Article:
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David Lan is a South African-born British playwright, theatre producer and director and a social anthropologist.
Born in Cape Town, he trained as an actor and gained a BA at the University of Cape Town. He has lived in London since 1972, apart from two years in Zimbabwe 1980–1982. He was awarded a BSc first class (1976) and a PhD (1984) in Social Anthropology from LSE.
He was the writer in residence at the Royal Court Theatre from 1995 to 1997.
He was the artistic director of the Young Vic theatre in London from 2000 until 2018.
At the Young Vic, he led the campaign to rebuild the theatre (architects Haworth Tompkins) which reopened to acclaim in October 2006. He also led the 24 shows in 31 cities 'Walkabout' season during the 2-year rebuild.
He has produced more than 200 shows.
He initiated the Genesis Directors' Project, the Jerwood Directors Award and the Young Vic Award.
In addition to his many plays, libretti, and films, he published an anthropological study after two years of field research in the Zambezi Valley in the extreme north of Zimbabwe. Guns and Rain: Guerrillas & Spirit Mediums in Zimbabwe (1985)  describes the influence of religious practice on Zimbabwe's struggle for independence from colonial rule. It has been described as 'a classic of modern anthropology' and is taught in universities all over the world. Some of his stage works reflect his interest in politics and religion, including spirit possession and cargo cults.
He has written, directed and produced documentaries for the BBC, mostly made in African countries, but also a 'fly on the wall' account of the redesign of the Royal Court Theatre which he filmed himself over the course of a year.
He was co-director of the 'Young Genius' season at the Barbican in 2005 and of 'World Stages London' at theatres across London in 2012.
In 2010 he co-founded the What Next? alliance of arts organisations which now has 35 chapters across the UK.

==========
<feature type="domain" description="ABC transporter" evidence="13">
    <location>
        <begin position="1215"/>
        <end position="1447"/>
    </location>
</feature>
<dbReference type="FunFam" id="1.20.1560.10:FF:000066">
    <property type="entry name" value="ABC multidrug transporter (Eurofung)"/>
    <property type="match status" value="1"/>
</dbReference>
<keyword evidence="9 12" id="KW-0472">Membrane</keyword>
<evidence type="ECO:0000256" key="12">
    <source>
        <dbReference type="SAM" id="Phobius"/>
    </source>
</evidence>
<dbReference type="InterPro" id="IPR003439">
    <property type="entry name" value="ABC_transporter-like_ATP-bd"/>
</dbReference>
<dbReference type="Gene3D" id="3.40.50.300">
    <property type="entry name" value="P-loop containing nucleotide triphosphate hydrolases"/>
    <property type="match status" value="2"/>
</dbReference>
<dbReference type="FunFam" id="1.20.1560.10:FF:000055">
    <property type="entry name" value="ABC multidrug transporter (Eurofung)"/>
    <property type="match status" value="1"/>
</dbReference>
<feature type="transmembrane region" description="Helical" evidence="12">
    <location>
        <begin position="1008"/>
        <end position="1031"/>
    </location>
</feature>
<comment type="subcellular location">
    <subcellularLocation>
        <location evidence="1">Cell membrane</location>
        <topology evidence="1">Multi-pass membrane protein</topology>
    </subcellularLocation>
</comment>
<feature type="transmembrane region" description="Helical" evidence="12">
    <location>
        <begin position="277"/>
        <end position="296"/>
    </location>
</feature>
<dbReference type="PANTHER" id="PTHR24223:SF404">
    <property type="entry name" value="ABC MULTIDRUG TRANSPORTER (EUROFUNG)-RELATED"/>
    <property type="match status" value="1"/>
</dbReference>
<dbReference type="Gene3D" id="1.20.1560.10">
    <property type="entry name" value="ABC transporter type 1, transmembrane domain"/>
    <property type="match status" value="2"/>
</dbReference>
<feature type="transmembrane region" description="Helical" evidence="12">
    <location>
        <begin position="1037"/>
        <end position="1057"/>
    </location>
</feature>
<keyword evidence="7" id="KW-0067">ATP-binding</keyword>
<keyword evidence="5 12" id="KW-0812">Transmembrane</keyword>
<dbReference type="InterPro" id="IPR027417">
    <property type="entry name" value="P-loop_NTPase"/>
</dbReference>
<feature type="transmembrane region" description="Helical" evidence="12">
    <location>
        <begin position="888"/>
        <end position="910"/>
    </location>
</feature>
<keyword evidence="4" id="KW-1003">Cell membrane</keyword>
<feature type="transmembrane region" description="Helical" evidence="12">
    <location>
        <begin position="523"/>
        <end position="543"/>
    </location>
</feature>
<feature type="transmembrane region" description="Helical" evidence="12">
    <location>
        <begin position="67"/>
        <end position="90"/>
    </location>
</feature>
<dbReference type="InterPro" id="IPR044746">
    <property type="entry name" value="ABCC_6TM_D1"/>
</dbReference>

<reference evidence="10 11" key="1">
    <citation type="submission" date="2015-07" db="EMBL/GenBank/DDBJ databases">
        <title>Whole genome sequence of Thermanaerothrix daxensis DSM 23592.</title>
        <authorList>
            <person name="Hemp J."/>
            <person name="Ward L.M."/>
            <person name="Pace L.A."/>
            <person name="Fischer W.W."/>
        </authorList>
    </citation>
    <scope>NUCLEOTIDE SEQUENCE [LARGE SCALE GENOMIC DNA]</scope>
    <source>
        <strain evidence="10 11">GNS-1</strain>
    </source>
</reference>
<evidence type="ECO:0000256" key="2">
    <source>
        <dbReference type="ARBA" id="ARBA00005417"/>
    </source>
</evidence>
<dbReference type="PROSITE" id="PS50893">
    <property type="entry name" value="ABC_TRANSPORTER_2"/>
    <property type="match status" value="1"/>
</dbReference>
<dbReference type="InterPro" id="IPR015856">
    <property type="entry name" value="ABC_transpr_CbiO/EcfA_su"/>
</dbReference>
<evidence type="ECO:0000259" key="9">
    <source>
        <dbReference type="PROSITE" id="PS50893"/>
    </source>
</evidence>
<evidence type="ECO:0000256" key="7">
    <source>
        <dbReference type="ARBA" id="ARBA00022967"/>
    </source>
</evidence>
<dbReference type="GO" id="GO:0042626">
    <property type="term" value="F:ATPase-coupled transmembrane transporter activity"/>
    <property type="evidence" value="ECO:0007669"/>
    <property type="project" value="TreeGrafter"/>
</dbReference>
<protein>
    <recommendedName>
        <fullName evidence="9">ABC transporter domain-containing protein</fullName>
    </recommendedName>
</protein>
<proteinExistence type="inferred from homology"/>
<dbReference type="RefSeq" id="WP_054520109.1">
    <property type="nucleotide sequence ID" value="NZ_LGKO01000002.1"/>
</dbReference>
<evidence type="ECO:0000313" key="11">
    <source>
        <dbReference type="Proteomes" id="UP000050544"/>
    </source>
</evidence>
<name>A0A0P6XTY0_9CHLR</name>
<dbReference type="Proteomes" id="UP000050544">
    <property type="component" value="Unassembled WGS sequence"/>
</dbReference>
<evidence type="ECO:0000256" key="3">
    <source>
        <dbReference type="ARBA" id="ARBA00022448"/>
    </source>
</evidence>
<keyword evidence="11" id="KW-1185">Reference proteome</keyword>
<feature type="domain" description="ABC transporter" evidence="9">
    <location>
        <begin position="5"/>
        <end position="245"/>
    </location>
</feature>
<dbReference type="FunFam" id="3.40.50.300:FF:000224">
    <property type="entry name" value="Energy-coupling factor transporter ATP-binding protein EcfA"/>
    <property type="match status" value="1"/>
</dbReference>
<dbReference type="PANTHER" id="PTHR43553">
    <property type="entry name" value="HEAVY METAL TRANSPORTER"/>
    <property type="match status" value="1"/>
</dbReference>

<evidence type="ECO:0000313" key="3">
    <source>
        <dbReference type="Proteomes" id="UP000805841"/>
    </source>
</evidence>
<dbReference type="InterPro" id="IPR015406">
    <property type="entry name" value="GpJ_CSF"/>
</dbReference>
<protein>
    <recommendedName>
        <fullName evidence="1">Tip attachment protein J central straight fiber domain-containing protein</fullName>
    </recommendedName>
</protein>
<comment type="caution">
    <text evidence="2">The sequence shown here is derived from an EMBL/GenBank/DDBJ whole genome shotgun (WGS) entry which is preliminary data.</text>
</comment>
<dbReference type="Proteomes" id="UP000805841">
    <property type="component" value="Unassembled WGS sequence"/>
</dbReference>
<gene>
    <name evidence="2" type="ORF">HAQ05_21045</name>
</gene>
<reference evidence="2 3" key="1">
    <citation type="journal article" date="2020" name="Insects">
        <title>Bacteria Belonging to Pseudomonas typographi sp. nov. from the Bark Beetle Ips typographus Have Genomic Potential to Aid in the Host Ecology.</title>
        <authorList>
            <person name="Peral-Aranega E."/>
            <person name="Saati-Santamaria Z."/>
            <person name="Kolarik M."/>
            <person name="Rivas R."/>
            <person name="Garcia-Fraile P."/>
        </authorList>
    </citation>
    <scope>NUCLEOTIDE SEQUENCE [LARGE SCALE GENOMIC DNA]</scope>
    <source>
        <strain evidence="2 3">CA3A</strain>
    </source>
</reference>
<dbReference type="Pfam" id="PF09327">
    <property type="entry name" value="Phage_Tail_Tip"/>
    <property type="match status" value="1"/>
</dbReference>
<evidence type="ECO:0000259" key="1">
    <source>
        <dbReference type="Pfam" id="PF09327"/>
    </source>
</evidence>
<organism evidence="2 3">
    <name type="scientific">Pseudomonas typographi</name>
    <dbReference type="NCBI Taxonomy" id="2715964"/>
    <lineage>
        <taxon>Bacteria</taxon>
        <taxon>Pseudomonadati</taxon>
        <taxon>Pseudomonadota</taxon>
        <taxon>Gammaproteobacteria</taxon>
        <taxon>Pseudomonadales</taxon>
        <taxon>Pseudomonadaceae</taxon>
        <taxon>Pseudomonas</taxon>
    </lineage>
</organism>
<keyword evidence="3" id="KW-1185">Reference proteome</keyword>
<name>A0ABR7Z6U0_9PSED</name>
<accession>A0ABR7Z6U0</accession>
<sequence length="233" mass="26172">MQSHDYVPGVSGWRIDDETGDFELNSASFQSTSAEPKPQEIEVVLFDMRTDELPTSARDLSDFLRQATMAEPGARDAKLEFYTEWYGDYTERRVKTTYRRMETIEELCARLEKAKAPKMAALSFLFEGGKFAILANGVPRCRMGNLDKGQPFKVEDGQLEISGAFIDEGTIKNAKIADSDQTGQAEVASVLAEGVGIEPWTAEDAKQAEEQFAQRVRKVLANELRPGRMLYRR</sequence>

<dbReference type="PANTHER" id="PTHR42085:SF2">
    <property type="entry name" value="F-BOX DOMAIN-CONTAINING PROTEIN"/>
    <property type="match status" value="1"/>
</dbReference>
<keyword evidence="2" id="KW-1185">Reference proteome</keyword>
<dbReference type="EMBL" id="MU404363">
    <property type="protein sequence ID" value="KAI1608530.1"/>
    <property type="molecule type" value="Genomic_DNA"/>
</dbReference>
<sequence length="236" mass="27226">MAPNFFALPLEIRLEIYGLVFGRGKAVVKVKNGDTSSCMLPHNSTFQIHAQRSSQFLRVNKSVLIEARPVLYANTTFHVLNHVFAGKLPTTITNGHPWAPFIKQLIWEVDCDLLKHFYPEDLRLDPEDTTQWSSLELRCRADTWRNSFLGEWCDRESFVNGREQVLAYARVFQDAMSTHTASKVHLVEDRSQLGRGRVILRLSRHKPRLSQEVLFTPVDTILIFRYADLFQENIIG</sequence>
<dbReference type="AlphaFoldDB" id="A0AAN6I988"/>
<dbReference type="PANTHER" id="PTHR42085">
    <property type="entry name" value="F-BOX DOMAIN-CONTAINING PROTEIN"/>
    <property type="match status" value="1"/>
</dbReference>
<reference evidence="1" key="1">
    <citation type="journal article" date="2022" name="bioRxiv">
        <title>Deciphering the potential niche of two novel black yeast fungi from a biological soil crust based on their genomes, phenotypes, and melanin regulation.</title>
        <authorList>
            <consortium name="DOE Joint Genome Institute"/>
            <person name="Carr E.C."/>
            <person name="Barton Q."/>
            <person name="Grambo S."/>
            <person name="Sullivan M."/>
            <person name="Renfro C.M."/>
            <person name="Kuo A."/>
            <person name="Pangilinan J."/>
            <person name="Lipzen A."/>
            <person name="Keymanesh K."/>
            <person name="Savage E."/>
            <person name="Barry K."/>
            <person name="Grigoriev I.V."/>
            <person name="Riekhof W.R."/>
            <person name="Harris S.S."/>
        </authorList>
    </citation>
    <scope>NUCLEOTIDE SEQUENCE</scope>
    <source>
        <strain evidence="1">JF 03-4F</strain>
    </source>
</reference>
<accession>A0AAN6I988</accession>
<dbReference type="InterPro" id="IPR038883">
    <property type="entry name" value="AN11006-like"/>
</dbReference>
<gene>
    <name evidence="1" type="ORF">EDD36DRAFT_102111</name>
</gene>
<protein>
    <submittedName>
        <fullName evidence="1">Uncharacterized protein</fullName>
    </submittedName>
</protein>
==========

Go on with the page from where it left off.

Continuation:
He is on the boards of Sadlers Wells, the Belarus Free Theatre, the Motley Theatre Design School, Teatrum Mundi and Good Chance Theatre. He is co-chair of the International Council of the Isango Ensemble of South Africa and Patron of the theatre at the Mulberry School.
Between 2013 and 2016 he was Consulting Artistic Director of the soon to be built Ronald O. Perelman Performing Arts Center at the World Trade Center in New York, where he is now an artistic associate.
In his final season at the Young Vic, all five shows that he produced received five star reviews. These were ‘The Suppliant Women’, ‘The Jungle’, ‘The Brothers Size‘, ‘The Inheritance‘ and ‘Fun Home’. ‘The Jungle’ and ‘The Inheritance‘ both transferred to the West End and won numerous awards including South Bank Sky Arts Awards in successive years.
He is currently Theatre Associate at the Brooklyn Academy of Music in New York.
- Ion, libretto for the opera by Param Vir (2000) Aldeburgh
- Tobias and the Angel, libretto for the opera by Jonathan Dove (1999 Almeida Theatre, 2006 Young Vic)
- The Ends of the Earth (1996) National Theatre
- "Charley Tango" (1995) BBC Radio 4 and World Service
- Desire (1990) Almeida Theatre
- A Mouthful of Birds, with Caryl Churchill (1986) Joint Stock/Royal Court
- Flight (1986) RSC
- Sergeant Ola And His Followers (1979) Royal Court
- Red Earth (1978) ICA
- The Winter Dancers (1977) Royal Court
- Not in Norwich (1977) Royal Court
- Paradise (1975) Royal Court
- Homage To Been Soup (1975) Royal Court
- Painting A Wall (1974) Almost Free Theatre
- Bird Child (1974) Royal Court
- "The Magic Flute" translation of the opera libretto (2009) Isango/Young Vic
- The Cherry Orchard, translation of the play by Anton Chekhov (2001) National Theatre